No, not being racist here against gipsies, but if Shakira can sing a song about being a gipsy so I can write about it, right? Someone told me that we, strippers, are the gipsies of the modern world. And I must say I agree with that person. If you hear the word “gipsy” what other words come to your mind straight away? Let me help. Entertaining. Music. Dance. Thief. Magician. Travel. Bags. Free. Wild. Nomad. No agreement, no commitments. No rules.
Dancing and entertaining don’t require further explanation, I guess. As a negative aspect, some might think we also have a dark, criminal side and the dancing business linked to the underworld. I don’t think I tell a big secret that you can’t open a strip club without knowing the local mafia or if not, sooner or later they will appear and introduce themselves to you. Once I worked in a club when the manager asked me to steal my drunk customer’s credit card, and then he can charge him more bottles of champagne – of course, the most expensive one. He was very generous, and he reminded me I also could get more money after this action. Luckily it happened my last days in that club, so I refused to help him do more business in that way, and I left with no trouble. But I can understand where this negative stigma is coming from.
Sometimes we also need to develop some magic skills to disappear after our shift. Just like Houdini! I remember once I had a customer, a lovely man from Belgium. He was a nice guy until he started to get drunk and became aggressive and abusive. By the time when we finished work, he was screaming outside of the club, kicking the rubbish bins and making the possibly biggest noise around 4 am in a residential area. Because he thought I would go home with him. (That time I’ve already learned the lesson not to promise such a thing like “I see you after work if you buy me a bottle of champagne”, but in his mind somehow it was a different case.) He was angry, and nobody could make him calm. My manager tried to talk to him, no success. So one of my friends called a taxi for herself and for my safety she offered me to take me to the bus stop. It was like in an action movie. My friend went ahead, talked to the taxi driver, who drove the car to the entrance as close as he could. Then my friend opened the door and when my manager waved with his hand that the guy doesn’t pay attention – probably he was busy kicking the metal bins – I covered my head with my jacket, jumped into the car and we left. OK, Houdini could do better tricks, but I wished I could disappear and get out of the situation just as he could. So magic, yes, we also use it sometimes.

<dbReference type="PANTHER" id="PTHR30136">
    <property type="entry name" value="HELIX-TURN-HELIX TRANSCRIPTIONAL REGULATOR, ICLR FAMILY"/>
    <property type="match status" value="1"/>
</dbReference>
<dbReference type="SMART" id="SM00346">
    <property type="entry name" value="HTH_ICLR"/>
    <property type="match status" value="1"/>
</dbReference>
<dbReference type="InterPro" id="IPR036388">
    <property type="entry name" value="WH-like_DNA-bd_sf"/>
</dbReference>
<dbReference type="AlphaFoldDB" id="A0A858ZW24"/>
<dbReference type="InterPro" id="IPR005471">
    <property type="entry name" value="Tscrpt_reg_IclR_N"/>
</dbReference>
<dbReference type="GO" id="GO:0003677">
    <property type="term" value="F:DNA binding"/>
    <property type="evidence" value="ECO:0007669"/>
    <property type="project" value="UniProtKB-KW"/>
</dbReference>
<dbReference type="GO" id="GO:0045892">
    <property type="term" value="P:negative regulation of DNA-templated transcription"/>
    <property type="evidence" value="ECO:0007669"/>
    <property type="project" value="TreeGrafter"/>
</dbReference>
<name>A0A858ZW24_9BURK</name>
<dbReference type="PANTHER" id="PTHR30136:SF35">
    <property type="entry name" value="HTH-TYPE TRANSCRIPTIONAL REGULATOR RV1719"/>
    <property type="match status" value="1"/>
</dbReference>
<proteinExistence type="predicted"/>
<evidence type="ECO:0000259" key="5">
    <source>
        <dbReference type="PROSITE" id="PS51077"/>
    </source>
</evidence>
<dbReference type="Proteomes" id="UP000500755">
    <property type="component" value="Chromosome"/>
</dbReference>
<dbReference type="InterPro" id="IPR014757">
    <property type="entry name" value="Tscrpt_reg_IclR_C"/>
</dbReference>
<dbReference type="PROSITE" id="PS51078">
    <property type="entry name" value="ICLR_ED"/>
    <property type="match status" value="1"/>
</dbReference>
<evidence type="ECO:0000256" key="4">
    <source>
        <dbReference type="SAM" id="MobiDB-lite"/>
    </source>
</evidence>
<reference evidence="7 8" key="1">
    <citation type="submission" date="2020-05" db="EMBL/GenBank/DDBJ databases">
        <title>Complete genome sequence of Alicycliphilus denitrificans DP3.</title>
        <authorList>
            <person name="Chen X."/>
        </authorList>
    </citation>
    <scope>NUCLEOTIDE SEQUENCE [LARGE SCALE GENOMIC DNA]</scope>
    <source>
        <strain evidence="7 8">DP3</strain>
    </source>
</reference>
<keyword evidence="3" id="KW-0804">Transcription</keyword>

And my favourite part is the travel. Sometimes I even leave my clothes in the suitcase. I don’t see the point to put them in a wardrobe, and I get dressed straight from my bag. I use to say that I don’t have a home, but I’m home everywhere I go. And it’s true. After the second week, I got used to the new place, the new environment and I start to feel I could stay even longer. But I don’t stay. There is always a new place waiting for me to discover. And once you got the taste of this lifestyle, this kind of freedom, it’s hard to give it up. So yes, I feel like a gipsy travelling from town to town, from country to country to entertain with my dance. Never stay long for one place, never settled down. And I make my own rules.
I remember when my yakuza friend asked me:
“When do you stop this lifestyle? Taking risks?”
“You know I think we are very similar in that. Probably never. Being free and taking risks is in our blood.”
Also, the common belief is that gipsies were mining the gold just like strippers are golddiggers — another common social stigma. And we trust no one. I could tell you stories about having trust issues mainly towards men. But that would be a whole new post here.